The effect of feed frequency on growth, survival and behaviour of juvenile spiny lobster (Panulirus ornatus)
Kropielnicka-Kruk, K and Fitzgibbon, QP and Codabaccus, BM and Trotter, AJ and Giosio, DR and Carter, CG and Smith, GG, The effect of feed frequency on growth, survival and behaviour of juvenile spiny lobster (Panulirus ornatus), Animals, 12, (17) Article 2241. ISSN 2076-2615 (2022) [Refereed Article]
Spiny lobsters have a range of complex chemical communication pathways that contribute to feeding behaviour. Feed intake is modulated by feed availability and feed characteristics, such as attractiveness and palatability, with behavioural factors, such as social competition and circadian rhythm, providing an extra layer of complexity. In this study, we investigated the effect of feed frequency on survival and growth of early-stage (instar 2-6) juvenile Palunirus ornatus. In addition, we investigated the interactive effect of feed frequency and circadian rhythm on lobster feed response. Lobsters were fed a set ration at a frequency of either one, two, four, eight, sixteen or thirty-two times per day over 49 days. The effect of feed frequency on growth and survival was determined. Circadian feeding activity under these feeding treatments was assessed by time-lapse photography. Increased feed frequency from one to sixteen feeds daily improved growth by increasing apparent feed intake (AFI) and feed attraction, as confirmed by the increased presence of lobsters in the feeding area. The rapid leaching of feed attractant, particularly free amino acid, suggests a beneficial effect of multiple feeding frequencies on feed intake and growth. However, more than sixteen feeds per day resulted in decreased feed intake and a subsequent reduction in growth. The decrease in feed intake is thought to be associated with saturation of the culture environment with attractants, resulting in a reduced behavioural response to feed supplies. This may indicate the need for depletion of attractants to retrigger a feeding response. As lobsters were grown communally, faster growth at sixteen rations per day was also coupled with increased cannibalism, likely driven by increased vulnerability with the occurrence of more frequent ecdysis events. Whereas circadian rhythm indicated more activity at night, an interaction between daytime activity and feed frequency was not observed.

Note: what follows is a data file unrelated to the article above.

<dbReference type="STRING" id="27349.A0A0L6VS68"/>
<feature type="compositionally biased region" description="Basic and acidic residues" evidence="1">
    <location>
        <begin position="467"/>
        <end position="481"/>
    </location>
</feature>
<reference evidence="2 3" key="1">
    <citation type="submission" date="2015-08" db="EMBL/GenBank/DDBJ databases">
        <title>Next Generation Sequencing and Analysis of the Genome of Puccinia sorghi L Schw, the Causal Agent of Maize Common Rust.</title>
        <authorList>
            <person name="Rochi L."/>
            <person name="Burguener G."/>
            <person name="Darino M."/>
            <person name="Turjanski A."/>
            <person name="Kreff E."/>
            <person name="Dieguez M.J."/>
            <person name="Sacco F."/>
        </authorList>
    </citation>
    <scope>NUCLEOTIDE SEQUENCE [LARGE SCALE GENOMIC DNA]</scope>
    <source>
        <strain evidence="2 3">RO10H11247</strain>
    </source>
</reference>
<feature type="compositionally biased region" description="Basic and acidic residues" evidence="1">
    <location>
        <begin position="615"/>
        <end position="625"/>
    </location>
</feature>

aquaculture, crustacean, behaviour, cannibalism, nutrition, tropical rock lobster